It’s no secret that I use mouth tape every night!
Using mouth tape forces you to breathe out of your nose instead of your mouth. Makes sense, right? But, does it really matter if you breathe out of your mouth?
The easy answer is, yes!
Not only does mouth breathing reduce the quality of your sleep, but it disrupts the balance of your oral microbiome and makes you more prone to tooth decay. In fact, some dentists consider mouth breathing the number one cause of cavities – even ahead of poor diet and bad dental hygiene.
The simplest way to explain why mouth breathing is bad is to go back to the basics of how the body was designed. The mouth is made for eating, tasting, and talking. Our nose is made for breathing and smelling.
When you breathe out of your mouth, air is forced through the airway at a larger volume than when you breathe through your nose. And when you breathe in the air at such a high volume, your collapsible airway tends to collapse.
Additionally, children who mouth breathe can have numerous health issues including abnormal facial growth and development, misaligned teeth, and poor sleep habits that can cause exhaustion and poor mental processing skills. (source)
In fact, the symptoms of mouth breathing in children and teens are identical to the symptoms of ADHD (source). Some studies suggest that over half of children diagnosed and treated for ADHD might actually be sleeping with their mouths open (and spending most of their days that way) (source).
Adults who mouth breathe are more likely to snore and often struggle with sleep disruptions, including sleep apnea. They’re probably the ones drooling while sleeping, too!
Now that you know some of the dangers of mouth breathing, let’s take a look at some of the BENEFITS you can expect from using mouth tape. When your body is trained to breathe through your nose, the results are astounding.
Adults and children who mouth breathe are deprived of valuable nitric oxide, which your body produces in the sinuses. The body produces 25% of it’s nitric oxide from nose breathing, so mouth breathing obviously slashes the amount that your body can access (source).
But, what’re the benefits of nitric oxide?
Many mouth breathers suffer from sleep apnea or some other form of disordered sleep breathing. When you have disordered sleep breathing, teeth grinding is the body’s natural reflex to force air into your airways. It’s a life-saving reaction, to be sure. The problem is that it also causes lots of damage to the teeth. Teeth grinding, medically known as bruxism, can lead to decay, premature aging that causes yellowing, and gum recession.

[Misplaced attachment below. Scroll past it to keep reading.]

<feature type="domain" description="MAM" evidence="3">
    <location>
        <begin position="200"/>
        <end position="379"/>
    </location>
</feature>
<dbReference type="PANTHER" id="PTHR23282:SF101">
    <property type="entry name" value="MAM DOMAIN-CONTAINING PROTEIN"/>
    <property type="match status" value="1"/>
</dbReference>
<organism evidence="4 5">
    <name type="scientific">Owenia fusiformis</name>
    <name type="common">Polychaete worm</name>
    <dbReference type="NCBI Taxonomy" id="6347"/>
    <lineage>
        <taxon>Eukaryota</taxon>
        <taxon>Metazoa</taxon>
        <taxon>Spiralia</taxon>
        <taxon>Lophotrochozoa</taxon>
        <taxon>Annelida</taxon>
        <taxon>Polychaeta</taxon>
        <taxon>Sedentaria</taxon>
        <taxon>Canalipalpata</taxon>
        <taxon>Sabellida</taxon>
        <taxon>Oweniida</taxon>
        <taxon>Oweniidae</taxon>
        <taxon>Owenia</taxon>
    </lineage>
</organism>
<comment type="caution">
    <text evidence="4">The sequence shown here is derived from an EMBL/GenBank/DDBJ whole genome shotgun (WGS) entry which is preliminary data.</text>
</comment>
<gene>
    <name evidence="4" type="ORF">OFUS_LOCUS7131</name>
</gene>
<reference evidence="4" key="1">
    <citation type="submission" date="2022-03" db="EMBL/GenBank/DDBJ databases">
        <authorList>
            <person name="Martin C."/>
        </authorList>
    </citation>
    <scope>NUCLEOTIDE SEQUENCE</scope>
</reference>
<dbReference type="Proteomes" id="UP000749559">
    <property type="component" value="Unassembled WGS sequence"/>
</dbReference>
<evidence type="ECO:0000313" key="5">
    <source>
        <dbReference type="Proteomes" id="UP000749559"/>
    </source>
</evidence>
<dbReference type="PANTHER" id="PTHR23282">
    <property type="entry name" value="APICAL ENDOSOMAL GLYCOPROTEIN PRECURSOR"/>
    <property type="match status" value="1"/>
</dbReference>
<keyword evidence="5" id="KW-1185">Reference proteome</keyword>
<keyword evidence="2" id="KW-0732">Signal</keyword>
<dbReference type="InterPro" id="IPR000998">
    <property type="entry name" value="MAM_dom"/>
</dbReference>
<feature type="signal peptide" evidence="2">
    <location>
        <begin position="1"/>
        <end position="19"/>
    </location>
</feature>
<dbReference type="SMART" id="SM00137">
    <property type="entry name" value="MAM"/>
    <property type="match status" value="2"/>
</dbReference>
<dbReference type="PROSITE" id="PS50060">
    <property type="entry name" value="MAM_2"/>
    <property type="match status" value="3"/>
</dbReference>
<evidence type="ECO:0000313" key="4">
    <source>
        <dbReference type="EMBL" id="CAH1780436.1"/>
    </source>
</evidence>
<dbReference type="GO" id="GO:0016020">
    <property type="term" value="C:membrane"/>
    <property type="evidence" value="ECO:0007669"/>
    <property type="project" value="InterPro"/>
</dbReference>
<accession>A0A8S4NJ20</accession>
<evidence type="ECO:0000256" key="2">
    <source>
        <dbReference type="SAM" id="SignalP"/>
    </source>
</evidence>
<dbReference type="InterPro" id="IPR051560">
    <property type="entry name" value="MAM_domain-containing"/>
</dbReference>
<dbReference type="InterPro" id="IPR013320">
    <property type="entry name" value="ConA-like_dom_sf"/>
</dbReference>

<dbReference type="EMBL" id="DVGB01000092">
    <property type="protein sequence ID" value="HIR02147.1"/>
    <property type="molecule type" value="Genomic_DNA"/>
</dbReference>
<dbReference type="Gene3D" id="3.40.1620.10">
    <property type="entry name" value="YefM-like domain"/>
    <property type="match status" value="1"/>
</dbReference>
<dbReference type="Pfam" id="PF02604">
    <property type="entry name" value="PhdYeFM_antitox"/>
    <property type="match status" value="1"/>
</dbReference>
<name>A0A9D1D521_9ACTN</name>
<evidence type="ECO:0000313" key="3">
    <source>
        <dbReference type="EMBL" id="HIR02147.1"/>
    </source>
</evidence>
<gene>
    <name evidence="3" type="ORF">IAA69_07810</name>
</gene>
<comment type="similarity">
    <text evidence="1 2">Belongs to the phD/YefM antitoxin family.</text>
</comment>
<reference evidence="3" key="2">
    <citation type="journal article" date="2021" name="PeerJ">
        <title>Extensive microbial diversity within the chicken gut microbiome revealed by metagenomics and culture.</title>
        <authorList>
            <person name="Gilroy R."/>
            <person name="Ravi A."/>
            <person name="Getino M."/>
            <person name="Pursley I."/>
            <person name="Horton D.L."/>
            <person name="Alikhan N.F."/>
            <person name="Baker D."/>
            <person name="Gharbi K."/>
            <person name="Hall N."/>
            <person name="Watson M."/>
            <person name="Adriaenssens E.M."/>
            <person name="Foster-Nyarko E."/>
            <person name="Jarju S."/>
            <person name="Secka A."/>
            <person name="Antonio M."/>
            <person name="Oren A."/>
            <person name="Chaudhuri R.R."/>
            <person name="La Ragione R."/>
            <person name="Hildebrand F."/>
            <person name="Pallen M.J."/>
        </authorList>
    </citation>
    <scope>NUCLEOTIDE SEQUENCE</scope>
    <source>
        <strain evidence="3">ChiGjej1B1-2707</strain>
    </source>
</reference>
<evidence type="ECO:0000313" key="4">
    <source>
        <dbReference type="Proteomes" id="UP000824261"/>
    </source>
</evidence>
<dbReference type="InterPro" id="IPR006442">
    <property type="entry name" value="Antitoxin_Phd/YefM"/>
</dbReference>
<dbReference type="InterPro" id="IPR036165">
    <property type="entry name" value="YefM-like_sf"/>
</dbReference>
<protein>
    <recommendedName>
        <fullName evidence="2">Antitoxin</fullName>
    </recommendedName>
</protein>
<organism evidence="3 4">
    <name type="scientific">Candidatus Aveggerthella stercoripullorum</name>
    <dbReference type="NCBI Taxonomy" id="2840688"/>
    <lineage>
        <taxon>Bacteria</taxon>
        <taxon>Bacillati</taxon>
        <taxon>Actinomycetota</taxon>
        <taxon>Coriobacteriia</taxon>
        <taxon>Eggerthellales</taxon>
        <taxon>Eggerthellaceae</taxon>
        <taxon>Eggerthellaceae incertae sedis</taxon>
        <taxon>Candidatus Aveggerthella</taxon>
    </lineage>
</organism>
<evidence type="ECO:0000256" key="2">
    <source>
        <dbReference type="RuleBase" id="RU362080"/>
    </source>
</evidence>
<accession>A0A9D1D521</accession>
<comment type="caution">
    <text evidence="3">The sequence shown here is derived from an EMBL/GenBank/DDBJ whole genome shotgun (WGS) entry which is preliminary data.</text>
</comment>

Many people don’t realize they have a dry mouth. But waking up with a sticky feeling that has you immediately grabbing for water, or having saliva that is thick and ropy throughout the day, are signs that your mouth is drier than it should be. And a dry mouth isn’t just uncomfortable – it’s harmful to the oral microbiome and can negatively impact oral and dental health.
A dry mouth promotes cavities because the teeth are not being bathed in saliva, which contain certain nutrients that are critical to the remineralization process. Dry mouth also lowers the pH of the mouth into the acidic zone, which allows bacteria to flourish and thus also promotes cavities.
If you can’t keep mouth tape on all night, there’s a chance you have a form of sleep apnea or the less severe UARS (upper airway resistance syndrome). These conditions are serious and impact many areas of health. I recommend you see a dentist that will assess your airway! You can find an Airway Dentist in your area here.
I want to also point out that there are no contraindications for mouth taping. Children and pregnant women can mouth tape safely without fear.
If you’re ready to start mouth taping, you can use a budget friendly option such as Micropore tape. It’s more like a standard medical or surgical tape that comes in a dispenser for easy use!
Mouth taping isn’t the only way I support my oral microbiome, though! Here is the rest of my oral care routine with an emphasis on the oral microbiome and remineralization (so you can heal your own cavities) all in one place.
Have you tried mouth taping? How does your current oral care routine support your oral microbiome?